Balkans Migrant Smuggling Network Thwarted with Europol's Assistance

Published: 12 March 2024

Migrant Smuglers used hidden confinements in trucks to hide migrants. (Photo: Europol, License)

By Zdravko Ljubas

A year-long Europol-led investigation led to the arrest of 19 suspects in Bosnia and Herzegovina and Croatia and the dismantling of migrant smuggling networks that had been operating for years along the so-called Balkan route.

A Bosnian woman, suspected to be the ringleader or the so-called high-value target, has been arrested in Bosnia and Herzegovina along with nine other suspects. Another nine were netted in Croatia, all characterized as “significant criminal organization members,” Europol said in a statement on Friday.

The network reportedly drew migrants from Bosnia and Herzegovina to Croatia, ingeniously concealing them within customized wagon cars – beneath vehicle floors, making their transport extremely dangerous.

After passing crucial checkpoints, the smugglers would then proceed to transport migrants further to Western European countries using a variety of methods, including cars, vans, or even the back of a lorry.

The crackdown peaked with two synchronized action days on Jan. 24 and Feb. 6, involving the search of 10 locations across Bosnia and Croatia. Authorities seized vehicles, electronic devices, and approximately 65,000 euro in cash (around US$71,000) during the operations, according to the statement.

Europol underscores that in 2023, the border between Bosnia and Herzegovina and Croatia was the second most frequented crossing point for smugglers in the Balkans. Moreover, in 2024, criminal activities along the Bosnia and Herzegovina-Croatia-Slovenia route have escalated significantly.

The probe uncovered a web of multiple networks across the region, with its leaders suspected to operate from Bosnia, Croatia and neighboring countries, but also Germany, and Turkey, suggesting the involvement of approximately 40 active networks enticing individuals for various roles in the smuggling activities.

Before the action days took place, Croatian authorities apprehended 28 suspected smugglers as part of the ongoing investigation.

Simultaneously with the announcement of the operation’s results, the Croatian Interior Ministry and Bosnia and Herzegovina’s State Investigation and Protection Agency (SIPA) unveiled the establishment of a joint operational group named “ZeBRa” dedicated to combating illegal migration.

“We launched this operational action because we have demonstrated that it (migrant smuggling) poses a significant challenge to the security of Europe,” said Davor Božinović, Croatian Interior Minister.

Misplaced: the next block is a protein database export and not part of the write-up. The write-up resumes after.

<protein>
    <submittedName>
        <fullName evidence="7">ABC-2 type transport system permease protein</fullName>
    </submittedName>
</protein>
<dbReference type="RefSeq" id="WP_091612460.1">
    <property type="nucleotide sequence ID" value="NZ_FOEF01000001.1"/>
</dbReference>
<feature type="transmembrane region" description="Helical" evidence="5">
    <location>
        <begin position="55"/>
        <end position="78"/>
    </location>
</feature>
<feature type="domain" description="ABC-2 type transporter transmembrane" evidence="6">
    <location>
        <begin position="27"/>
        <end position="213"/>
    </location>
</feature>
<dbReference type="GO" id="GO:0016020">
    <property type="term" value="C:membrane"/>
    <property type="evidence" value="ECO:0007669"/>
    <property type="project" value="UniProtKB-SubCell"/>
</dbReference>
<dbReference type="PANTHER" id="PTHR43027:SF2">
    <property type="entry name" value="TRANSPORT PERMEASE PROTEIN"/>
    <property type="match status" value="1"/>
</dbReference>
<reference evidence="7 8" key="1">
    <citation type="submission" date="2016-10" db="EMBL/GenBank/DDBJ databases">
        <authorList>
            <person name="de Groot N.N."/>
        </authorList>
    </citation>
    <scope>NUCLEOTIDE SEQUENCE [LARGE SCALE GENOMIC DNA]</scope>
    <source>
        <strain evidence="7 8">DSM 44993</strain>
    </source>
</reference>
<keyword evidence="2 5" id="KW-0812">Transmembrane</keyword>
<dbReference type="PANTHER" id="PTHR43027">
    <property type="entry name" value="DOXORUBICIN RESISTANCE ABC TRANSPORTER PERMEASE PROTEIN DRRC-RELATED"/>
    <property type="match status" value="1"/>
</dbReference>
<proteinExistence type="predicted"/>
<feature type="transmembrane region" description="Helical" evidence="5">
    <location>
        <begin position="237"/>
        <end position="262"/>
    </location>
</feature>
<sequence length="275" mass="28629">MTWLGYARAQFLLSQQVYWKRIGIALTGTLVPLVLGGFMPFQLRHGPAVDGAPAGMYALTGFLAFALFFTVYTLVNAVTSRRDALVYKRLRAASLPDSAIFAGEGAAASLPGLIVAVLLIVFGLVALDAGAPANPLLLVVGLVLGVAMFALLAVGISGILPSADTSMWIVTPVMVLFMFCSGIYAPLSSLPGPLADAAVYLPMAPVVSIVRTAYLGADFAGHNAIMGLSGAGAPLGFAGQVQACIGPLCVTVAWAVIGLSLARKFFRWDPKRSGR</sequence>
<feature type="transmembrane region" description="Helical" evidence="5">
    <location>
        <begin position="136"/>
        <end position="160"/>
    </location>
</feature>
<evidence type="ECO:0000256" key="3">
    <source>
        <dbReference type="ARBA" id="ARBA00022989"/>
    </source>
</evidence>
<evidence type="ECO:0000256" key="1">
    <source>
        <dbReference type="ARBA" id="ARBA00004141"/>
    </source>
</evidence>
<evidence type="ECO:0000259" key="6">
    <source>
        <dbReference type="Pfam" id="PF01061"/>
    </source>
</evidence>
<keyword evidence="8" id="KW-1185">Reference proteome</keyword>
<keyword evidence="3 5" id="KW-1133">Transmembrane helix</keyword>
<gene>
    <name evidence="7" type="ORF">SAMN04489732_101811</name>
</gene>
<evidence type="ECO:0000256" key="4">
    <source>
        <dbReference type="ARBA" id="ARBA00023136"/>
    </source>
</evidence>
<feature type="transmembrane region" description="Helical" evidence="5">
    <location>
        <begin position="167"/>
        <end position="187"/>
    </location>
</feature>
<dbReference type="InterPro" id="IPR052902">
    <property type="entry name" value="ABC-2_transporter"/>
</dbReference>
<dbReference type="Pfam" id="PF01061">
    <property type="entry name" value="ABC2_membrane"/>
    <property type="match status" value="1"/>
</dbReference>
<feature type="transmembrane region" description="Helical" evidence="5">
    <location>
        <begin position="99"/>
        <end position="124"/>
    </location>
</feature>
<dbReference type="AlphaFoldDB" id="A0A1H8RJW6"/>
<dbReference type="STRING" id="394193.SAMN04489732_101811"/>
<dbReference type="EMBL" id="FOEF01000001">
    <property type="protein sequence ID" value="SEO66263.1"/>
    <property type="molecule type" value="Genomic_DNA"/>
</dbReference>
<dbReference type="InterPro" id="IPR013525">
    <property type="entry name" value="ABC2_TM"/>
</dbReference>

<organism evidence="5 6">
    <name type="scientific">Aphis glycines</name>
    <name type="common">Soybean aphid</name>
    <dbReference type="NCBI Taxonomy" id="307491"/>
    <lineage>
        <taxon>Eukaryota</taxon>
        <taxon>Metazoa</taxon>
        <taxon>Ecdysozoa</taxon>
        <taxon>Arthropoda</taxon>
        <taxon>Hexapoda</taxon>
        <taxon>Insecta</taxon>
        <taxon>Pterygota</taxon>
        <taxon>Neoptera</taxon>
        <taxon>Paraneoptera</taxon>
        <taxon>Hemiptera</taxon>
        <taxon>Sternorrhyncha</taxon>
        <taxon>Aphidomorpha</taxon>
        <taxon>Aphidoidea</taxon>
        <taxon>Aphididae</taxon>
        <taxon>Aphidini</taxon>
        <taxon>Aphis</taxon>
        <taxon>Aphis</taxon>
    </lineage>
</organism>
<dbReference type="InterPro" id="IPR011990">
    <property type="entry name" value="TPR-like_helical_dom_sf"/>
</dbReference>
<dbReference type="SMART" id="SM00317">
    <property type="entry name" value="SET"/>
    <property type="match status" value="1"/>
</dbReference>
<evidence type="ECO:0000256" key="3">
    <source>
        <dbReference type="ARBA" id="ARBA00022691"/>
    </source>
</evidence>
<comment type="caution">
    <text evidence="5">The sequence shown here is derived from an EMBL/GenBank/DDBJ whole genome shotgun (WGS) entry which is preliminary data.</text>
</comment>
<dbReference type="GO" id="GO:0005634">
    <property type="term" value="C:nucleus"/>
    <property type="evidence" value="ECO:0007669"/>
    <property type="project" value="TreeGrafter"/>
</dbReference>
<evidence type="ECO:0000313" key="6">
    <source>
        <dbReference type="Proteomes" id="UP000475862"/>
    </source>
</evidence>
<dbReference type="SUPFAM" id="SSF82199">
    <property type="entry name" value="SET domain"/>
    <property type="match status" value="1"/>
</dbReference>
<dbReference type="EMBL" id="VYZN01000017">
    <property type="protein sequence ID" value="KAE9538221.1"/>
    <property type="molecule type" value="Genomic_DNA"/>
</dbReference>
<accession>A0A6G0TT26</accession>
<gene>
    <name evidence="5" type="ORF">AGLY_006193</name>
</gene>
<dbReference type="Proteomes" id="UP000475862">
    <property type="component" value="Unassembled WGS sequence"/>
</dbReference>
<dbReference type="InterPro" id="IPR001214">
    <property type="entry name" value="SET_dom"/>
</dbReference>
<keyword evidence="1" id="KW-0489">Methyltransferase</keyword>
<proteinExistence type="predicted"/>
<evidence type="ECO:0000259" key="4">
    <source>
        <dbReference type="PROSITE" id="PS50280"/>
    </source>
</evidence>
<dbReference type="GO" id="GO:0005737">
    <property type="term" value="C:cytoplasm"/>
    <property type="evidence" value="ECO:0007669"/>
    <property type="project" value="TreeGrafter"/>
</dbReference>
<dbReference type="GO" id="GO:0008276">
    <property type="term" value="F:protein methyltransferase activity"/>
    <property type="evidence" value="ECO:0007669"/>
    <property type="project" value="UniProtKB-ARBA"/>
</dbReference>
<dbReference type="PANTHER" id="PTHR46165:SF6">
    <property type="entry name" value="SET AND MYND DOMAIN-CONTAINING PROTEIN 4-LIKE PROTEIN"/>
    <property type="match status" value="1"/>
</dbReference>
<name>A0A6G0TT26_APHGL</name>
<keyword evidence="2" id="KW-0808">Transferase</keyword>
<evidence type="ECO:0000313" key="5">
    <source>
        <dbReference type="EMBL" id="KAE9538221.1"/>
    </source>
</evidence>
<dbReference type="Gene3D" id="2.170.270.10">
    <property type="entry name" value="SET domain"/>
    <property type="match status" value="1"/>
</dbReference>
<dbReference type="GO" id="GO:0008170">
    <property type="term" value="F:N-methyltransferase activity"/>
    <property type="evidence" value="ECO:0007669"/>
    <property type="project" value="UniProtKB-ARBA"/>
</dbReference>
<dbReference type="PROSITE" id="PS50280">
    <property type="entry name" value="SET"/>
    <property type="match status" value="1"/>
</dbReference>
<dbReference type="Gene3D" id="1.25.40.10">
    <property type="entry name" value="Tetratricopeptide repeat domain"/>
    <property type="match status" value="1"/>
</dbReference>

He emphasized that Croatian law enforcement has apprehended over 8,000 migrant smugglers and their associates since 2016.

In a separate operation in Greece, Europol joined forces with the country’s Aliens Division of Attica to bust a criminal syndicate specializing in crafting top-tier fake travel and ID papers.

These documents were instrumental in smuggling migrants across EU borders and legitimizing their residency in their chosen destination nations, according to Europol.

In a sweeping crackdown, Greek authorities shuttered four underground printing facilities, seizing a trove of 4,650 fake documents valued at 600,000 euro ($655,370) on the black market.

The documents unearthed in the raids were primarily counterfeit EU documents, mimicking IDs from a range of countries including Belgium, the Netherlands, Denmark, Finland, Greece, Germany, Italy, Hungary, Slovenia, Spain, Sweden, Norway, as well as Colombia and Ukraine, Europol reported.

The operation also netted high-tech laser printers, electronic equipment, forgery materials, and over 20,000 euro ($21,850) in cash.

Greek law enforcement also arrested 11 suspects, including three Palestinians, three Latvians, two Iranians, two Syrians and one Lebanese national.

The investigation exposed a sophisticated criminal network that had been active since September 2023, using cutting-edge tools like laser printing devices and specialized software to produce top-tier counterfeit travel and identification documents, according to the statement.

The forgers, operating their own printing establishments, cooperated on a case-to-case basis, primarily in exchanging raw materials or in crafting specialized documents.

They allegedly refrained from direct interactions with clients, irregular migrants, or other smuggling networks, opting instead for intermediaries to finalize transactions and deliver forged documents on their behalf.

Priced between 400 and 1,200 euro ($437 to 1,310), these falsified documents presented formidable challenges for detection, reflecting the network’s meticulous attention to detail and pursuit of profit, according to Europol.